This month marks the fifth anniversary of South Sudan’s independence and the country appears to be on the verge civil war — again. July has been marred by renewed violence and numerous reports of human rights abuses committed by both government and rebel forces, which has resulted in the deaths of more than 300 people; it risks plunging the country into more conflict and ever-increasing insecurity.

The South Sudan’s return to conflict holds catastrophic implications for civilian populations, including vulnerable children. Children are acutely affected by conflict, as armed violence destroys homes and schools, fuels displacement, and leaves countless children at risk for recruitment and use as soldiers in combat.


South Sudanese children have been exploited by all parties to the conflict. According to UNICEF estimates, at least 15,000 children are believed to have been recruited and used as child soldiers since the outset of violence in 2013.

Their government has agreed to a United Nations (UN) action plan to demobilize and prevent further recruitment and use of child soldiers, but has largely failed to uphold this commitment.

In 2015 alone, the UN documented over 150 incidents of child soldier recruitment and use — affecting more than 2,500 children — the majority of which were attributed to the Sudan’s People's Liberation Army (SPLA) and government-allied forces.

While the United States and others have noted South Sudan’s apparent disregard to its commitment to end the use of child soldiers, few have taken considerable steps to influence Juba’s behavior. For example, the United States has legislation to prohibit the transfer of military assistance and U.S. weapons to countries that use or support the use of child soldiers.

Through the Child Soldiers Prevention Act (CSPA), the United States prohibits arms transfers and military training to countries identified by the State Department in the Trafficking in Persons report as having recruited and used children in national militaries or government-supported armed groups.

The law applies only to specific categories of assistance under both State and Defense Department accounts and conditions provisions of assistance on a country’s record towards ending and preventing the use of children in conflict. The president, however, may waive these prohibitions under specific circumstances and permit military assistance to flow unimpeded.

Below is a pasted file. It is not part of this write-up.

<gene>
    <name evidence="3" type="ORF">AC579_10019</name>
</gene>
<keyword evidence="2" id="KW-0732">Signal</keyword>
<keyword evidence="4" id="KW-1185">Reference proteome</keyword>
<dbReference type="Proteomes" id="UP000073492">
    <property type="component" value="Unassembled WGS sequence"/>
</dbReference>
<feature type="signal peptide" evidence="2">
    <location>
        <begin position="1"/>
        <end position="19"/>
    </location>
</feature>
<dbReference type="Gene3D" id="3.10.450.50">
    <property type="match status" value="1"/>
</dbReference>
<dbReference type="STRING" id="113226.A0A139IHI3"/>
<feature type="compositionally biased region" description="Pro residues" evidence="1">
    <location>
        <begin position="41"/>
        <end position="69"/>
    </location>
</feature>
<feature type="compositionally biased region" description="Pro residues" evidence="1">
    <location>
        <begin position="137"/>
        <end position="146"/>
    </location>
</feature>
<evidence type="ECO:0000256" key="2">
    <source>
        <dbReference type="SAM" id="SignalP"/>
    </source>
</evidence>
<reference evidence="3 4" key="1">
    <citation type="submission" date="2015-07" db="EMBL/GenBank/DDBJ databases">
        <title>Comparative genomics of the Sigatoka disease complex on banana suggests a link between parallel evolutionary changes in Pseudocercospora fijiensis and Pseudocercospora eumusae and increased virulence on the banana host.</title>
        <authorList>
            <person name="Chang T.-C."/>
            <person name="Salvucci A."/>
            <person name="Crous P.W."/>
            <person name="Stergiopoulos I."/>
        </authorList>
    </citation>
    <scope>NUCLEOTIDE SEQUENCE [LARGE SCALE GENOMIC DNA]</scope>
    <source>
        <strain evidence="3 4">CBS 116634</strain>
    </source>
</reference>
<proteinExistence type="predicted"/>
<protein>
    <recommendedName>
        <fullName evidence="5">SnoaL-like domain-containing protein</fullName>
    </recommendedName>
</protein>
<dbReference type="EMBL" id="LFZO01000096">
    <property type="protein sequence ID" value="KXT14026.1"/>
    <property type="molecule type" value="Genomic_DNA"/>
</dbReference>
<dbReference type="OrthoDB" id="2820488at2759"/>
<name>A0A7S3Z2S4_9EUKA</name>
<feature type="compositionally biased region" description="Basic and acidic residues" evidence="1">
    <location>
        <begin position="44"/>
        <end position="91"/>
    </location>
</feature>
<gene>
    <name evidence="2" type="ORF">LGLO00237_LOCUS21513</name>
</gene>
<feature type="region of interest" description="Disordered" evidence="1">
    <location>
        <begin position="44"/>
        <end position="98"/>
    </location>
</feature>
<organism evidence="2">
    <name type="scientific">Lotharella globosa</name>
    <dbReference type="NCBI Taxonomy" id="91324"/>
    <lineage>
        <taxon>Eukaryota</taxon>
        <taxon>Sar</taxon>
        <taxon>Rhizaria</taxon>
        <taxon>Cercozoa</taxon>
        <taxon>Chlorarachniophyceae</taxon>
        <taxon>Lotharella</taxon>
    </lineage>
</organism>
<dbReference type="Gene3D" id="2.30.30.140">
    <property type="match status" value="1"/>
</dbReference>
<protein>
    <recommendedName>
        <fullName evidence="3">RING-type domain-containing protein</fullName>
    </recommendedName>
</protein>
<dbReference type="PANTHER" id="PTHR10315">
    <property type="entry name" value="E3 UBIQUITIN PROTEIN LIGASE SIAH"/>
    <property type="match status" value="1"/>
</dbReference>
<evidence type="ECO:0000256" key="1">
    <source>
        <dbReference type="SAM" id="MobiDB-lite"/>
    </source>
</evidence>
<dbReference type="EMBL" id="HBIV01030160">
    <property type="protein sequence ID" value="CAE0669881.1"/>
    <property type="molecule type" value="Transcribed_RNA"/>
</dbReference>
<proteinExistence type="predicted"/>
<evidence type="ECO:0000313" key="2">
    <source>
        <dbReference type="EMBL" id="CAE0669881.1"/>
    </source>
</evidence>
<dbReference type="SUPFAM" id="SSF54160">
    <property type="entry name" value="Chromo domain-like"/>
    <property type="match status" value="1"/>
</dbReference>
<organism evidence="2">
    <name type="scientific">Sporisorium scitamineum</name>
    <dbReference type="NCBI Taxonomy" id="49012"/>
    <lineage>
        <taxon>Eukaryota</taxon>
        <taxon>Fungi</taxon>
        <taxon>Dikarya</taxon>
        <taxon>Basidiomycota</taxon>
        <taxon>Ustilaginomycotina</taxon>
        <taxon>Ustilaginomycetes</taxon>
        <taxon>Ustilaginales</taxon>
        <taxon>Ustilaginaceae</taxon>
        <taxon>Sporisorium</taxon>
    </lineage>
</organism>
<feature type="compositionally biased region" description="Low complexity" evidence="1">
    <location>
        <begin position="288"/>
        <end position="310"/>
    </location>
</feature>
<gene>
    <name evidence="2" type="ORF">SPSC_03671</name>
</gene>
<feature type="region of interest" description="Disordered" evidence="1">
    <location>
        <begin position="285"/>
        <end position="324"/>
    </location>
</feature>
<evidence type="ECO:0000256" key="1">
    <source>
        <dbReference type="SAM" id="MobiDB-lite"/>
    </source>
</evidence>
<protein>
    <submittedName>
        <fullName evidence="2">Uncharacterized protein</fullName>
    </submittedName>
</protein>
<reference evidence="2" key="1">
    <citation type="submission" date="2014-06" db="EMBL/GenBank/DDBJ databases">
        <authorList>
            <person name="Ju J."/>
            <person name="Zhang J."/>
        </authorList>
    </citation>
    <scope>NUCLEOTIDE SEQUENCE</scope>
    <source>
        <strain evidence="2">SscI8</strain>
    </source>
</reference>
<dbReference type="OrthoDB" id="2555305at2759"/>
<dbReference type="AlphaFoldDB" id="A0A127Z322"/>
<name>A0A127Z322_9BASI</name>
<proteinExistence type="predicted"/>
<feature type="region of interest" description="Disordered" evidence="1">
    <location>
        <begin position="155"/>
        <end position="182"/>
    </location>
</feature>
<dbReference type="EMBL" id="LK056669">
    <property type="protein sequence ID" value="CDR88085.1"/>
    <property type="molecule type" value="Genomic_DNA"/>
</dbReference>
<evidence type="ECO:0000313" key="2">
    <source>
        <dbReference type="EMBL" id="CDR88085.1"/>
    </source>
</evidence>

Since its independence in 2011, South Sudan has consistently been identified by the State Department for recruiting and using child soldiers. Although the country did make progress in demobilizing children from its armed forces after independence, the government undertook large-scale recruitment — at times by force — when conflict erupted in December 2013. This included 310 UN-verified cases of recruitment and/or use of child soldiers in 2014 alone.

Despite these egregious violations, South Sudan has consistently received full or partial waivers from the CSPA prohibitions. This has amounted to the authorization of more than $120 million in U.S. military assistance and over $20 million in arms sales since FY2013. The administration has also requested $30 million in military assistance for South Sudan for FY2017.

U.S. officials have repeatedly stated that they are unwilling to sanction South Sudan’s military assistance because of the importance of supporting this fledgling democracy and the need to maintain U.S. influence and involvement in the country’s development. As a result, the United States has symbolically given a pass to South Sudan through tacit approval of this reprehensible practice.

President Obama has one last chance to send the right message. The administration should not grant South Sudan any waivers for U.S. military assistance when decisions are announced this fall. In this way, the administration has the opportunity to make a statement and push South Sudan to better adhere to its commitments and stop using — and recruiting — child soldiers.

Shannon Dick is Research Associate and Rachel Stohl is Senior Associate and Director of the Conventional Defense program at the Stimson Center.

The views expressed by contributors are their own and not the views of The Hill.